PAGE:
Fannin County Museum of History


One Main Street, Bonham, Texas

Some Succeeded . . . Some Failed

October 30, 1994

It was obviously a hard struggle establishing a newspaper on the Texas frontier of the 1840's. Most of the settlements were very small and scattered; the majority of the residents of an area dwelled far away from any sizable community. The mails were uncertain; there were no deliver boys on bicycles. If an enterprising journalist attempted to provide necessary information to his neighbors, the means of getting the news to them was almost seemingly insurmountable.

But, some of the journalists succeeded; some failed. As mentioned in this space last week we have no knowledge of why the first Bonham and Fannin County newspaper folded after only a few small issues. Its demise perhaps came about when it was purchased by a rival publisher to stamp out the competition.

The archetypical newspaperman, Charles DeMorse didn't seem to be any more successful than the handful of early journalists who attempted to influence Fannin Countians through the medium of the printed page.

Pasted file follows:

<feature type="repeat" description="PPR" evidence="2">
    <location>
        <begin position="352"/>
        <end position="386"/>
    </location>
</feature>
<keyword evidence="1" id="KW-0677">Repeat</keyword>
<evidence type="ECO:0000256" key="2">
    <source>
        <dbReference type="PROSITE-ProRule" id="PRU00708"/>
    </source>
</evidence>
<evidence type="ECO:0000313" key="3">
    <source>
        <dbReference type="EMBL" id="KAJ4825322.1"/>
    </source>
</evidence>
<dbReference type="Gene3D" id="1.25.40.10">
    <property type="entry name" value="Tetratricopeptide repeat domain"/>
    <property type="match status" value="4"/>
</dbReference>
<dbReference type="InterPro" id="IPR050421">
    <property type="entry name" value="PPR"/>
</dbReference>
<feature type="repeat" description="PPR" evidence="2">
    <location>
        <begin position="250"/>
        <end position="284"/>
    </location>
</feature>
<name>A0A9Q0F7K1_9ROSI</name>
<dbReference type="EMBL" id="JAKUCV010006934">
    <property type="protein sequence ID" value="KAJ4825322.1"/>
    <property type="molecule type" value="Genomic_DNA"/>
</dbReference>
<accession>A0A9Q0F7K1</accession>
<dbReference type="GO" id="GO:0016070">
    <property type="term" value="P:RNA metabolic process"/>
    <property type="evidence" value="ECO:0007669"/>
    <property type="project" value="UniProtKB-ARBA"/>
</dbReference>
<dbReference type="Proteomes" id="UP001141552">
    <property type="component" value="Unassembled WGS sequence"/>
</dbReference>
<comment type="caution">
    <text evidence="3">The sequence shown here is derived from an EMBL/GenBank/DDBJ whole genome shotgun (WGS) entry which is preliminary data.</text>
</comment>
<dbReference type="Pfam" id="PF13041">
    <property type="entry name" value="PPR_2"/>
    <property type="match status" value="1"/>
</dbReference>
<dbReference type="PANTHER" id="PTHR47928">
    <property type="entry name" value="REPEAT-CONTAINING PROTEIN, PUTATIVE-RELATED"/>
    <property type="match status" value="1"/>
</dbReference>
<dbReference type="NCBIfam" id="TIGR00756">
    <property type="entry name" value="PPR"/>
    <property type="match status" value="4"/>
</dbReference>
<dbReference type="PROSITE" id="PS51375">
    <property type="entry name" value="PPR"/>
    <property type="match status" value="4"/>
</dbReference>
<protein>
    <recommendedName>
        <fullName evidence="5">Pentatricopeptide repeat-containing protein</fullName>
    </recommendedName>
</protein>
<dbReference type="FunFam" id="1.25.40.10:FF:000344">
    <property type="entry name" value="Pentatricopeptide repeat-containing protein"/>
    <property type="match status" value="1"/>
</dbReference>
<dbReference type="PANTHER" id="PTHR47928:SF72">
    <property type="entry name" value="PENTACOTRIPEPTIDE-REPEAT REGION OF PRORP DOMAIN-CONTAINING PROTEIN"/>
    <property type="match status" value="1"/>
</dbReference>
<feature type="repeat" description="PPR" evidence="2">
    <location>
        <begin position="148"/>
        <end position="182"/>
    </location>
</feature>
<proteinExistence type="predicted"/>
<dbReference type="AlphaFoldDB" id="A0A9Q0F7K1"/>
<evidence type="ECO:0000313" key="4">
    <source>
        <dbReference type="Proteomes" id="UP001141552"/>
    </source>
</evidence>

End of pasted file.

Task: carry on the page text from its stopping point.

The most successful of these earliest journals was The Bonham Advertiser. At least it was successful in terms of longevity. Where the first papers lasted only a few issues to one or two years at best, The Advertiser managed to survive for about six years.

DeMorse does seem to have provided the impetus for the growth of the new publication and along with Richard S. Hunt was a founding father of the paper. The Bonham Advertiser was from the beginning, as were all the other frontier newspapers, a weekly publication.

In its initial year of publication the paper, according to information in the two oldest extant copies, was published every Thursday. And if we assume that from the premiere issue the paper was published every week without a break, then we find that The Advertiser began publication on March 1, 1849. The first of the two extant copies owned by the Fannin County Musem of History is listed at Volume 1, No. 32, and is dated October 4, 1849.